Quebec History Marianopolis College

Date Published:
January 2005

L’Encyclopédie de l’histoire du Québec / The Quebec History Encyclopedia


King's Posts


King's Posts, a name applied to the trading and fishing posts on the north bank of the St. Lawrence river, comprised within the limits of what was known as the Domaine du Roi (King's Domain). The vast territory, with an area of 72,000 square miles, was surveyed in 1732; and its limits were fixed by the Intendant Hocquart in 1733. It stretched from the eastern end of the seigniory of Les Eboulements to cape Cormorant, below the mouth of the Moisie river, a distance of about 300 miles; and it extended inland to the height of land dividing the watershed of the St. Lawrence from the watersheds of Hudson bay and Hamilton inlet. The chief posts included in it, with the dates of their establishment, were as follows: Tadoussac (about 1600), Chicoutimi (about 1650), Lake St. John or Metabetchouan (about 1650), Godbout (before 1670), Mistassini (about 1673), Nekouban or Nemiscan (1685), St. Charles (1686), Ashuapmuchuan (1690), Moisie (before 1694), Papinachois (before 1703), Bersimis (before 1703), Sept Isles or Seven Islands (before 1710), Muskwaro (about 1710), Nichigun (before 1725), Ile Jérémie (before 1730), Bondésir (before 1730), Naskapis (before 1733), Malbaye or Murray bay (before 1733), Manicouagan (before 1749), and Mille Vaches (before 1800). This vast territory was, during the French period, farmed out to the Compagnie des Postes du Roi; and after the British conquests the King's Posts continued to be farmed out to individuals or private companies. In 1780 it was leased to the Labrador Company of Quebec ; in 1803 to the North West Company; in 1821 to J. Goudie, a shipbuilder of Quebec ; and in 1842 to the Hudson's Bay Company. For an account of the King's Posts in the King's Domain in 1808, see James McKenzie, "The King's Posts, and journal of a canoe jaunt through the King's Domains," in L. R. Masson, Les bourgeois de la Compagnie du Nord-Ouest, vol. ii (Quebec, 1890).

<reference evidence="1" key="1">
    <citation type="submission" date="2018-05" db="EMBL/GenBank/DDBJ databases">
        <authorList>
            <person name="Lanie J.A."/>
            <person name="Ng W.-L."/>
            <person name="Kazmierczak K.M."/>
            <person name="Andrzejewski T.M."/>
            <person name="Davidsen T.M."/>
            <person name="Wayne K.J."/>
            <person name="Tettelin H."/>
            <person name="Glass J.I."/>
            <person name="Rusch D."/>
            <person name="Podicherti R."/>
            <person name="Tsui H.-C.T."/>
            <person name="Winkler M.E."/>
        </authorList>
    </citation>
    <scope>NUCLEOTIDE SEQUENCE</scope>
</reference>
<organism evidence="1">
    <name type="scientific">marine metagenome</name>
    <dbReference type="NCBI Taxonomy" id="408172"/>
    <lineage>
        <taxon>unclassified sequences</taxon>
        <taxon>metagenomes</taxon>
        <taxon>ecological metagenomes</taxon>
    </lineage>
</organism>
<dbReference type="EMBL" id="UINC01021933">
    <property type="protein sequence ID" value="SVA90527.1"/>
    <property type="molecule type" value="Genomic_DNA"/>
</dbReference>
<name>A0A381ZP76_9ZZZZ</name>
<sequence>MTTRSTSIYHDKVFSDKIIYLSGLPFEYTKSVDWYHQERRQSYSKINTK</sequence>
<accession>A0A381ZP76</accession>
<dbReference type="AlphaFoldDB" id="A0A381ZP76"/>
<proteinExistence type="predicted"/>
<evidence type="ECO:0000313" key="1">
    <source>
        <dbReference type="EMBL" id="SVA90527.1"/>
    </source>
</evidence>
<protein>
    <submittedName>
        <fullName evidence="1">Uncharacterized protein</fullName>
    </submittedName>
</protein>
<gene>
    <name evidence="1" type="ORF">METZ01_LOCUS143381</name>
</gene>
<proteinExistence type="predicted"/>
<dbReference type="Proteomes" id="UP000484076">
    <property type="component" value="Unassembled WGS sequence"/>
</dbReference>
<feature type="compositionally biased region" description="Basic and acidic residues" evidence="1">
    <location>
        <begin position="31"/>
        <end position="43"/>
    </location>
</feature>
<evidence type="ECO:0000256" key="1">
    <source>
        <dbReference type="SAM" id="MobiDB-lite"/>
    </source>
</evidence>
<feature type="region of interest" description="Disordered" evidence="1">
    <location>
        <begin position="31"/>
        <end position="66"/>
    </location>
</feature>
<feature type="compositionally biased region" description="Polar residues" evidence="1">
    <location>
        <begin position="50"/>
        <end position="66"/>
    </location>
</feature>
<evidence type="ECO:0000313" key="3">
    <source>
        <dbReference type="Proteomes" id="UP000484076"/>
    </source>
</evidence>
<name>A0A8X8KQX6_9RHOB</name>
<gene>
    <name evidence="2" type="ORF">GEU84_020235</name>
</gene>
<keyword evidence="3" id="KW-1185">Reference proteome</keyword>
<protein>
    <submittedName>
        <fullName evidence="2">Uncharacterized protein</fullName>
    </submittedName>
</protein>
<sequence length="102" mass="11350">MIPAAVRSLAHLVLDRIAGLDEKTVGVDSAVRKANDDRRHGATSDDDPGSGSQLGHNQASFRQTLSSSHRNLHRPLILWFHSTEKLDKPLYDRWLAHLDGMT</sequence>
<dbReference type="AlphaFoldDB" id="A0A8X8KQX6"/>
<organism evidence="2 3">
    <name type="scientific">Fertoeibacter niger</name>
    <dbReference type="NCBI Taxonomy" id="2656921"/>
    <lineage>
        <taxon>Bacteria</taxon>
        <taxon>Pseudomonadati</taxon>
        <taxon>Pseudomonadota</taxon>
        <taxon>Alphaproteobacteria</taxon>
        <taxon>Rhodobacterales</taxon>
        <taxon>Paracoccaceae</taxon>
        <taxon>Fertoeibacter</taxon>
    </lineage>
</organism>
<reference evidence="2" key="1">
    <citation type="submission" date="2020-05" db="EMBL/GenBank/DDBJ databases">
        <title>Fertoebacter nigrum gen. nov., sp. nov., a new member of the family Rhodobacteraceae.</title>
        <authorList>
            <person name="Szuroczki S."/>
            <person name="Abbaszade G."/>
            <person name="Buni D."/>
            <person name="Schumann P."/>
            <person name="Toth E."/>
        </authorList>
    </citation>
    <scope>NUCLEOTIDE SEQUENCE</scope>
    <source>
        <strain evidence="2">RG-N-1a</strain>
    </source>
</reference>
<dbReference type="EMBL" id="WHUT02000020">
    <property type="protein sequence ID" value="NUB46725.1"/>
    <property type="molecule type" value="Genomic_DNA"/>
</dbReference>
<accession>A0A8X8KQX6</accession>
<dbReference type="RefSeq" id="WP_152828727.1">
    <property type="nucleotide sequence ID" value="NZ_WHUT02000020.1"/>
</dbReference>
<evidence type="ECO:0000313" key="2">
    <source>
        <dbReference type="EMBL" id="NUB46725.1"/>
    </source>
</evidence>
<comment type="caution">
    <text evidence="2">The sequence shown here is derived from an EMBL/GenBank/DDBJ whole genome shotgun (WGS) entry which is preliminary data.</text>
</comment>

The name "King's Posts" was also applied during the French period to a number of posts established by the government of New France outside the King's Domain. These were Baye des Puants (1670), Lachine (1671), Fort Frontenac (1673), Fort Niagara (1678), La Presentation (1718), Fort Rouillé (1749), Presqu' isle (1753), Machault (1753), Fort Duquesne (1753), Little Portage (1753), and Rivière au Boeuf (1753).

Source : W. Stewart WALLACE. Ed., The Encyclopedia of Canada, Vol. III, Toronto, University Associates of Canada, 1948, 396p., p. 338.


© 2005 Claude Bélanger, Marianopolis College